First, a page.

Itchiness is a common skin sensation caused by various reasons. Whether you are suffering from dry skin, allergic reaction or mosquito bites, itchiness is an accompanying symptom of many diseases. Although the condition is mild and rarely an indicator of something more serious (such as cancer), it can disrupt your daily activities and concentration. The following home remedies might help you relieve itchy skin:
Coconut oil contains essential fatty acids that can help keep your skin hydrated by protecting it from the damaging effects of the environment. It can be added to your diet or applied directly to your skin as a moisturizer.
Household irritants can cause itchiness for those who are sensitive to it. Pure petroleum jelly has only one ingredient, hence can be a gentle alternative for sensitive individual. Abrasive household products may break the skin’s protective barrier while heavily chemical moisturizer can worsen the already weakened area, leading to skin irritation. The American Academy of Dermatology recommends petroleum jelly as a dry skin soother for all areas of the body and it is safe to apply as often as it suits you.
Oatmeal contains chemicals called avenanthramides that fight inflammation and redness. It is particularly helpful in soothing itchiness triggered by poison ivy, eczema, chicken pox, sunburn and allergies. For best result, take an oatmeal bath by grinding oatmeal in a blender or food processor and slowly sprinkle it into the tub as the water runs. Then soak for at least 15 or 20 minutes.
Aloe vera is excellent for treating a number of skin ailments due to its antibacterial, antifungal, anti-inflammatory and emollient properties. Fresh aloe vera is known to be very soothing to the skin. If you did not have fresh aloe vera gel available, you can buy one in a drug store.
A cold compress can be helpful in soothing skin itchiness caused by heat, insect bites, poison ivy and shingles. It helps ease swelling, inflammation and itching and is particularly useful in sunburn where there may be blisters developed. Avoid applying the ice directly on the skin. Instead, rub ice cubes in a sealed plastic bag or an ice pack over the affected area for a few minutes.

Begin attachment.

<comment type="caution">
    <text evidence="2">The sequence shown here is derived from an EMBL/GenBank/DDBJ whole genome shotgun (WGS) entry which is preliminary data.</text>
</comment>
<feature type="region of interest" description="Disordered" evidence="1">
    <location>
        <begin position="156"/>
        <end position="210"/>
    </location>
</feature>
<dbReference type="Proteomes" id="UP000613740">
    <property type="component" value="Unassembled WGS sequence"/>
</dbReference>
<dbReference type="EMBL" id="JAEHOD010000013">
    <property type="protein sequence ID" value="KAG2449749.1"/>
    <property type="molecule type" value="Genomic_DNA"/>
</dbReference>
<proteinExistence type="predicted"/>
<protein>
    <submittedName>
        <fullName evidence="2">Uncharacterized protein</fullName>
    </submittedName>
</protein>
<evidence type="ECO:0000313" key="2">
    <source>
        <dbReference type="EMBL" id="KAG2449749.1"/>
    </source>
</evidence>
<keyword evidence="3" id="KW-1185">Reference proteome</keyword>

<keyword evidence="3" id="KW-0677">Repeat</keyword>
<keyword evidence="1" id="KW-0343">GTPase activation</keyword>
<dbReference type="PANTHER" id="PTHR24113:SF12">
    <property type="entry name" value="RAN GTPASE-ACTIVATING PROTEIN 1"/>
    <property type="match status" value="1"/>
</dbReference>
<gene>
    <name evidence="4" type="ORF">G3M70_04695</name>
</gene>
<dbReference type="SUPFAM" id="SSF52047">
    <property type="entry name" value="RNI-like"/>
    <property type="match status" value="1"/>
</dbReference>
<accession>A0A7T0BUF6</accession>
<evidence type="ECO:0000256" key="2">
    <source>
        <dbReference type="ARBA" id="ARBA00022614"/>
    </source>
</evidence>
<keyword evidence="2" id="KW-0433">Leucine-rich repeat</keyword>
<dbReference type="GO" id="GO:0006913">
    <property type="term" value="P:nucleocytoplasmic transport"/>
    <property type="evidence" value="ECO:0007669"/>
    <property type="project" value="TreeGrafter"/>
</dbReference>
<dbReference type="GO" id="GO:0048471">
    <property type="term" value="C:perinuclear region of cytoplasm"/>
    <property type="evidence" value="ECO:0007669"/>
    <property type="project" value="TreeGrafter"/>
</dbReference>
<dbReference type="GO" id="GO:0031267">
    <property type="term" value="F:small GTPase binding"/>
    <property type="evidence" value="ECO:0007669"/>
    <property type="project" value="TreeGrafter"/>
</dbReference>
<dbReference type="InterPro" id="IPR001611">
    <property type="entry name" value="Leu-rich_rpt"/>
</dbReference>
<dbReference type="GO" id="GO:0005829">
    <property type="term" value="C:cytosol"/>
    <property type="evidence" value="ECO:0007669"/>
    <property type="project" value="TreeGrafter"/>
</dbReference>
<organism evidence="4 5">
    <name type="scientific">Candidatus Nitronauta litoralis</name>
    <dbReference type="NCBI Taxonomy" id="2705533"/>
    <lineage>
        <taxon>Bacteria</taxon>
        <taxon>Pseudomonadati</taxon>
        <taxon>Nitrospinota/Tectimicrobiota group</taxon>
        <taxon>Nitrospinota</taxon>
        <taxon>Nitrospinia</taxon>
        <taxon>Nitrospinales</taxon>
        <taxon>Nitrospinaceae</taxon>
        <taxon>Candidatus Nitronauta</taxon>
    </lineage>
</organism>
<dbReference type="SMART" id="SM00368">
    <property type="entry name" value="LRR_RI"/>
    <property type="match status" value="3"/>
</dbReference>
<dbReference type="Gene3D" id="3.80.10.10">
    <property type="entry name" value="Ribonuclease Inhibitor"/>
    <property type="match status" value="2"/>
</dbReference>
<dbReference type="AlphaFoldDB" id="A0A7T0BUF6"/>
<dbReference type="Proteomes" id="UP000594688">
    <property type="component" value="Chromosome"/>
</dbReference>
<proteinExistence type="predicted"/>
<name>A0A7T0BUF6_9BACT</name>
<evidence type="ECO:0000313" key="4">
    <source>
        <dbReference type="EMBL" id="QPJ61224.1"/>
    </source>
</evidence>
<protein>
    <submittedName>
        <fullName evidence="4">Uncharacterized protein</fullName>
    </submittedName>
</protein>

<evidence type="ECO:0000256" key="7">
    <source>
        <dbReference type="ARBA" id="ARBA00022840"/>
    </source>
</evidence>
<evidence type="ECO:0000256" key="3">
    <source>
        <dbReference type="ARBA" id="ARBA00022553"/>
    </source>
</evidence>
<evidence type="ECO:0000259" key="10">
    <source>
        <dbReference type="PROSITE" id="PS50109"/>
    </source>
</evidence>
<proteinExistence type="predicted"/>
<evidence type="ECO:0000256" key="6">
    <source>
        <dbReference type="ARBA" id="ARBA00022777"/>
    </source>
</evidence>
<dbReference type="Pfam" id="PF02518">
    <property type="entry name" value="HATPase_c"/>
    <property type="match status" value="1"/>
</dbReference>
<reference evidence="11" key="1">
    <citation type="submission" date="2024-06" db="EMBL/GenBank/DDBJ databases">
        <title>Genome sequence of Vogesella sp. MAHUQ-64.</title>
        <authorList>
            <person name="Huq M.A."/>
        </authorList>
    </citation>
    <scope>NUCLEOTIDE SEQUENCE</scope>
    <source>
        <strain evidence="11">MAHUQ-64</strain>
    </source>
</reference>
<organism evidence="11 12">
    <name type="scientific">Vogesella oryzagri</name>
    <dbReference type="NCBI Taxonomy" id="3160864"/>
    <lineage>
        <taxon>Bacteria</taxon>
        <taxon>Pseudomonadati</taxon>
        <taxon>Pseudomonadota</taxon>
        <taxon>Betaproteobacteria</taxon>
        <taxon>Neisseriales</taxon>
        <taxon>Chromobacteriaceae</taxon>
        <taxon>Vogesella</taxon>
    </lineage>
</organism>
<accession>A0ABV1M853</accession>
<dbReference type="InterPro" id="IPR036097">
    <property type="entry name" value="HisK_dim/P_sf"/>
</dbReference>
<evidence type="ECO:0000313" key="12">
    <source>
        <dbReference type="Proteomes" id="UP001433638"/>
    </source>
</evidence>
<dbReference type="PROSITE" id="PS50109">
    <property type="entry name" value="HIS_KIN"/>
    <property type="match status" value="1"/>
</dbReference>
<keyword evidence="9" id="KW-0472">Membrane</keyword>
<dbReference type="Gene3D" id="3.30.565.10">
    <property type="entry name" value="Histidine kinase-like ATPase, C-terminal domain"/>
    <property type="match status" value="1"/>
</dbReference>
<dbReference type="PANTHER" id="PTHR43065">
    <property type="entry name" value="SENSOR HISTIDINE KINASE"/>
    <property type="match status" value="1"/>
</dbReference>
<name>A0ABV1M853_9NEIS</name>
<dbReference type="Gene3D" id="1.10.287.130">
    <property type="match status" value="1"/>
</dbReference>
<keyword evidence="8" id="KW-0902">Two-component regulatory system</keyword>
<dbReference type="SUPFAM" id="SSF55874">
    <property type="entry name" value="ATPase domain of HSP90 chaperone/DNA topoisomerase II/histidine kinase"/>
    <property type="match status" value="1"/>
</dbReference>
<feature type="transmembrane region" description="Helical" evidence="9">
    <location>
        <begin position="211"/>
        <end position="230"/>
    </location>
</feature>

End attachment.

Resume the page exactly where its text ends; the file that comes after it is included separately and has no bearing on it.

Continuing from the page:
Apple Cider Vinegar
Raw and organic apple cider vinegar contains acetic acid that helps counter skin infections or skin allergy that could be causing or aggravating the itchiness. You can use the vinegar directly or dilute it with water before applying on the skin. If this irritates your skin, discontinue usage.
Chamomile relieves itching, soothes the skin, reduces inflammation and helps to heal thanks to its anti-irritant and anti-inflammatory properties as also antibacterial, antifungal and antiviral effects. Soak a cloth in chamomile tea and place it on the affected area as a compress and repeat two or three times a day. You can also dilute it with two teaspoons of coconut oil or another carrier oil before applying.
Due to its anti-inflammatory, analgesic, anti-irritant, antiviral, antifungal and antibacterial properties, neem is very useful in alleviating a number of skin ailments including eczema, rashes, acne, scabies, psoriasis and various infections. It also contains antioxidants that prevent ageing and revitalize skin cells. You can use neem leaf extract, neem oil, soap, cream or other neem products to reap its benefits.
Calendula has anti-inflammatory, antifungal, antibacterial and antiviral properties. This makes it a potential treatment to soothe rashes, skin irritations, eczema, dry skin, bruises and wounds.
Apply calendula oil on the affected area and leave it on for a few hours, repeat at least twice daily until you see improvement. Add some calendula oil to bath water and soak in it for 15 minutes.
Olive oil helps in healing and promotes skin renewal given it is packed with vitamin E and antioxidants. It also soothes the skin and reduces itching. Rub extra-virgin olive oil or a combination of olive oil and essential oil to your skin to relieve dry skin. Use it only two times per week and do not overdo it.
Hello Health Group does not provide medical advice, diagnosis or treatment.
Review Date: November 28, 2018 | Last Modified: November 28, 2018
‘Itch – ScienceDirect’, accessed 2 November 2018, https://www.sciencedirect.com/science/article/pii/S0140673603125706.